As much as I appreciate Melloan's views on this subject and his willingness to at least give due consideration to my thesis, I think JPMorgan's own 10-K filing makes a much more compelling argument. Here is an excerpt from the 10-K that I cited in another article, "Why Stocks Continue To Levitate In The Face Of Eroding Economic Metrics: Ask Elizabeth Warren":

The Firm generally maintains extensive positions in the fixed income, currency, commodities and equity markets to facilitate client demand and provide liquidity to clients. The Firm may have market-making positions that lack pricing transparency or liquidity. The revenue derived from these positions is affected by many factors, including the Firm's success in effectively hedging its market and other risks, volatility in interest rates and equity, debt and commodities markets, credit spreads, and availability of liquidity in the capital markets, all of which are affected by economic and market conditions. The Firm anticipates that revenue relating to its market-making and private equity businesses will continue to experience volatility, which will affect pricing or the ability to realize returns from such activities, and that this could materially adversely affect the Firm's earnings.

Melloam sums up his point as follows:

In the bygone days of free markets, stocks tended to move counter to bonds as investors switched from one to the other to maximize yield. But in the new world of government rigging, they often head in the same direction. That's not good for investors.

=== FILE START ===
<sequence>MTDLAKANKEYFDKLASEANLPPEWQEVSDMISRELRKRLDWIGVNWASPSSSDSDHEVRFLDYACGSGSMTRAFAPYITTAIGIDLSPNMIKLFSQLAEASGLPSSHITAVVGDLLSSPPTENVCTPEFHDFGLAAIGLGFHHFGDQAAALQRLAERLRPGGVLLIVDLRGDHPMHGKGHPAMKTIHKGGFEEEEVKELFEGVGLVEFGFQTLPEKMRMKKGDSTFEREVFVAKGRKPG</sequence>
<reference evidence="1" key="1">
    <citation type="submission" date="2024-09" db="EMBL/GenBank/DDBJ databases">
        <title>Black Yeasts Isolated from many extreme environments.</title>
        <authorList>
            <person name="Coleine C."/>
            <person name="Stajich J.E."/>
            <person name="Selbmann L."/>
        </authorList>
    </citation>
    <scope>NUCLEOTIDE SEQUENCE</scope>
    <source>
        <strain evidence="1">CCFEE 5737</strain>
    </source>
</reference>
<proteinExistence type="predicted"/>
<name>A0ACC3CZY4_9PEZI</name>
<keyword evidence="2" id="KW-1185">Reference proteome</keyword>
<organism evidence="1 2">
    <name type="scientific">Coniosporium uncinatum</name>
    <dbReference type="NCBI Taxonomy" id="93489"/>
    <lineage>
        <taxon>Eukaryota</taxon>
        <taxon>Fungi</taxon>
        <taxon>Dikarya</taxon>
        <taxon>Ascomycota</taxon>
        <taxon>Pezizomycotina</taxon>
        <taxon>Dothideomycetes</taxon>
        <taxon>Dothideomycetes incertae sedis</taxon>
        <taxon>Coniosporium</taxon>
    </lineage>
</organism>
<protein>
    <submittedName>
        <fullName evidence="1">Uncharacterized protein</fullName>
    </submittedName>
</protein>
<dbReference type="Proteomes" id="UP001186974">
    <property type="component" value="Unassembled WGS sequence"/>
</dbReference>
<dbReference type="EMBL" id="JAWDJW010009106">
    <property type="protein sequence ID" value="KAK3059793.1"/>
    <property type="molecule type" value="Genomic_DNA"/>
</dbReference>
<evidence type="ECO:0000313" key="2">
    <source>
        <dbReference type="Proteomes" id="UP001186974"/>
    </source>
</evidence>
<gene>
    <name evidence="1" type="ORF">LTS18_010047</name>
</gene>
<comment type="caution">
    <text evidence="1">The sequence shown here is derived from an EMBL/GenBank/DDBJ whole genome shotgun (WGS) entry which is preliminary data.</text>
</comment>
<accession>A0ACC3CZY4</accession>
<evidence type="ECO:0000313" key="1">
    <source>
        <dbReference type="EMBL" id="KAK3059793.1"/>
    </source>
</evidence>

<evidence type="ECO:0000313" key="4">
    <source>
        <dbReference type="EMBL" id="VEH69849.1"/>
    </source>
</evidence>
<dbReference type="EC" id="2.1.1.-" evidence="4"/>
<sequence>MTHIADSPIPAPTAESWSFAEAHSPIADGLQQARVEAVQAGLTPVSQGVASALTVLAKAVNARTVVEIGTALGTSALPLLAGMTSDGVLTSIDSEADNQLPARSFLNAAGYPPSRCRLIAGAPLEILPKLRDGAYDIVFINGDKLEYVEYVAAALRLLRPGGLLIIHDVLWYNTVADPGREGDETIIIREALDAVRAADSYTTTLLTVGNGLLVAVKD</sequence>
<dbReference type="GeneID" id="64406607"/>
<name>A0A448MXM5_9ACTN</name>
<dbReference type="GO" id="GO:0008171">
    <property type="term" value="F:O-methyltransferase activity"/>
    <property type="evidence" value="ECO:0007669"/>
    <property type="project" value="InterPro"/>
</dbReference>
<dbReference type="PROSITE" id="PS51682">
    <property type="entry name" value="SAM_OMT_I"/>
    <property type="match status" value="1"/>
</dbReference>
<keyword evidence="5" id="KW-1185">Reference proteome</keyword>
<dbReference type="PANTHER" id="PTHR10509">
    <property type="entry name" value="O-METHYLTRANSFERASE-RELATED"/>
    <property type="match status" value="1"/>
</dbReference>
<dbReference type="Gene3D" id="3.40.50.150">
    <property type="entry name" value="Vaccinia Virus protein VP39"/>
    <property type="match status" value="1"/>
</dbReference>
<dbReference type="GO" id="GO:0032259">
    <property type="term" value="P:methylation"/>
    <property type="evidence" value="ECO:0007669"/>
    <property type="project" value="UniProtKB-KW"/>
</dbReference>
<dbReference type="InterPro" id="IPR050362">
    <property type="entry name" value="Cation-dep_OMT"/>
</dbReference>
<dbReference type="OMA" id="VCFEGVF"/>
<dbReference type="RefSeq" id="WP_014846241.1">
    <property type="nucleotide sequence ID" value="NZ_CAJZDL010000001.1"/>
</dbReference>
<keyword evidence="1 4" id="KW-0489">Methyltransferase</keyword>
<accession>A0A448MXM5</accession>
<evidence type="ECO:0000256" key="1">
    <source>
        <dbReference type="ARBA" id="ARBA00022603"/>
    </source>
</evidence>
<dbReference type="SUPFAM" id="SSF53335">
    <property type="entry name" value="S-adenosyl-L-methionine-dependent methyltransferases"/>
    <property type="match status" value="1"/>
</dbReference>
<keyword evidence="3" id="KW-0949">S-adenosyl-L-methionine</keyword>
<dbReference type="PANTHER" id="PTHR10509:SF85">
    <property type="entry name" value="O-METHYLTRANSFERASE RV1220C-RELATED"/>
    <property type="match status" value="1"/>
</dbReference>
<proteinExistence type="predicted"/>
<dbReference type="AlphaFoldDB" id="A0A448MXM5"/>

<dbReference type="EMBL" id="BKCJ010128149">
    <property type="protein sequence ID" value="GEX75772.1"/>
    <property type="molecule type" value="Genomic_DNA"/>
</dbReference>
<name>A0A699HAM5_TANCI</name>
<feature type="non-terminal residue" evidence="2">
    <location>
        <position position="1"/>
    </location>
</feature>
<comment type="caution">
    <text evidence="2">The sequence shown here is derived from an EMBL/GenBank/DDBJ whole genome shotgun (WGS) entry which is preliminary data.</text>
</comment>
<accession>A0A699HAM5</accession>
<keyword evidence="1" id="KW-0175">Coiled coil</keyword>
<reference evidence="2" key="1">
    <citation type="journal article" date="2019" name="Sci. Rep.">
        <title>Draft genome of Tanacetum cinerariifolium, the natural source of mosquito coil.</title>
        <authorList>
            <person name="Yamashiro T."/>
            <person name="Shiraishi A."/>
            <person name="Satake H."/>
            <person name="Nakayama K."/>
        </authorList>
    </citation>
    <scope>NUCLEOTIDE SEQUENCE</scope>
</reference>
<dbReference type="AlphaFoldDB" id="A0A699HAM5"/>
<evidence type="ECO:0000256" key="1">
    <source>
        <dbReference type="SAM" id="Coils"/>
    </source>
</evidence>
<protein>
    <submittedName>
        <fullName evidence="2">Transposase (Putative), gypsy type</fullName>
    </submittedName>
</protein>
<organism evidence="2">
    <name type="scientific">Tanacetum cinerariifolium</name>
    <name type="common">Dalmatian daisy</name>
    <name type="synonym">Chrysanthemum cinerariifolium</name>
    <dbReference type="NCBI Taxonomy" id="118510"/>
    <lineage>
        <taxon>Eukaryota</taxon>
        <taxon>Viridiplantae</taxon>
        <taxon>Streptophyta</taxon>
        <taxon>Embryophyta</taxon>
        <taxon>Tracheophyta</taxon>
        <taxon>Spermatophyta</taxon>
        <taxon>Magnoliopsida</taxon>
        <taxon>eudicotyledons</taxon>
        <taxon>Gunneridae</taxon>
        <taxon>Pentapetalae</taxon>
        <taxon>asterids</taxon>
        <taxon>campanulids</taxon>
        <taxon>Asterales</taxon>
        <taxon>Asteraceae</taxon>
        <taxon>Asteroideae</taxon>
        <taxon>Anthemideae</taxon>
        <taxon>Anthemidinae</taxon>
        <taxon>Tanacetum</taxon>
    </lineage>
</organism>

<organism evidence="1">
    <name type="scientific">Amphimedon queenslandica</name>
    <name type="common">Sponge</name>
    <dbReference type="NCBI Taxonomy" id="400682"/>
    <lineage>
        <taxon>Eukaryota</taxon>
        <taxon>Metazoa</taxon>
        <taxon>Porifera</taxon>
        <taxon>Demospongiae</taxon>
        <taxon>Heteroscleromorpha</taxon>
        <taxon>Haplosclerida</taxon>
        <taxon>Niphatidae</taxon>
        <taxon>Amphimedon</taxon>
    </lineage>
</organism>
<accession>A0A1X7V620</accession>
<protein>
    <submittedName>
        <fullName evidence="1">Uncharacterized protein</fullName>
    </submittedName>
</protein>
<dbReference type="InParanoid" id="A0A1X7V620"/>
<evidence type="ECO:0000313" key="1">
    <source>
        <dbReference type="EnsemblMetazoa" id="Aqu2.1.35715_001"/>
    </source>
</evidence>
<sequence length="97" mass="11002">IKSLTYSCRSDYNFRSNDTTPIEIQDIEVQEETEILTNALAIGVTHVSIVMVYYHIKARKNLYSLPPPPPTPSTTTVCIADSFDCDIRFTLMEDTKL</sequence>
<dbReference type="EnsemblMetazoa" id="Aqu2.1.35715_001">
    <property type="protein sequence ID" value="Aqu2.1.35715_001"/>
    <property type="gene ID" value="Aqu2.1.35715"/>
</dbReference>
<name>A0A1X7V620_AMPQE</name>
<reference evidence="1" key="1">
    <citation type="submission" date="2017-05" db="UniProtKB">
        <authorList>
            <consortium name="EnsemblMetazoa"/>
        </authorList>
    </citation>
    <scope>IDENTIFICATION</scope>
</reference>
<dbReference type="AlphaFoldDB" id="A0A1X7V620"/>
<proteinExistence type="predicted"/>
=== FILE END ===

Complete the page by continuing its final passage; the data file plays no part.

Stocks have had a big ride under the Fed's near-zero interest rate policy as investors have accepted greater risks for better returns than those available on bonds. But there may be another reason for the stock run-up. The Fed's huge bond purchases may impact stocks directly. Hence, the 15,000 Dow may be a bubble that will deflate if the Fed starts 'tapering.'

So, have we reached the end of the "Bernanke bull" market? It seems reasonable to me to conclude that we have. But are there clues that the Fed's aggressive and admittedly experimental monetary policy is finally over? I think so, but you have to look for them and you must think outside the box a little.

Let's start with Bernanke's meeting with President Obama in February of this year. In fact, let's look at a sequence of events along a timeline to see if we can infer anything from them:

  • Feb. 5, 2013 -- Bernanke meets with Obama
  • April 11, 2013 -- Obama meets with big bank CEOs
  • April 12, 2013 -- Gold falls $65
  • April 15, 2013 -- Gold falls another $141
  • April 22, 2013 -- Fed spokesman announces Bernanke will skip Jackson Hole

To put these events in perspective, a Fed Chairman announcing he won't be in attendance at the premier event of the year for a Fed Chairman is not to far removed from the idea that the president of the United States will skip his State of the Union Address to Congress. And for gold to lose $200 in two days ranks with some of the most severe two-day sell-off events in history. Consider that gold's (NYSEARCA:GLD) close on April 15 was almost five standard deviations under mean. A close that is three standard deviations under mean only occurs roughly 1% of the time.

Do you suppose Obama might have said something to the bank CEOs that shook them up a little? What do you suppose it might have been? Maybe he put the banks on notice that the game was over and he -- Barack Obama -- was going to take a more direct role in reigning in the "too big to fail" banks and starting with Fed Chairman Bernanke.

We do know he summarily dismissed Bernanke in an unusual and provocative interview with Charlie Rose on June 16. We also know the Justice Department has finally made a move to go after the "too big to fail" banks. Consider this article from the New Yorker, titled "The Justice Department's War on Wall Street: Still No Criminal Charges." Here is an excerpt from that article, published Aug. 8: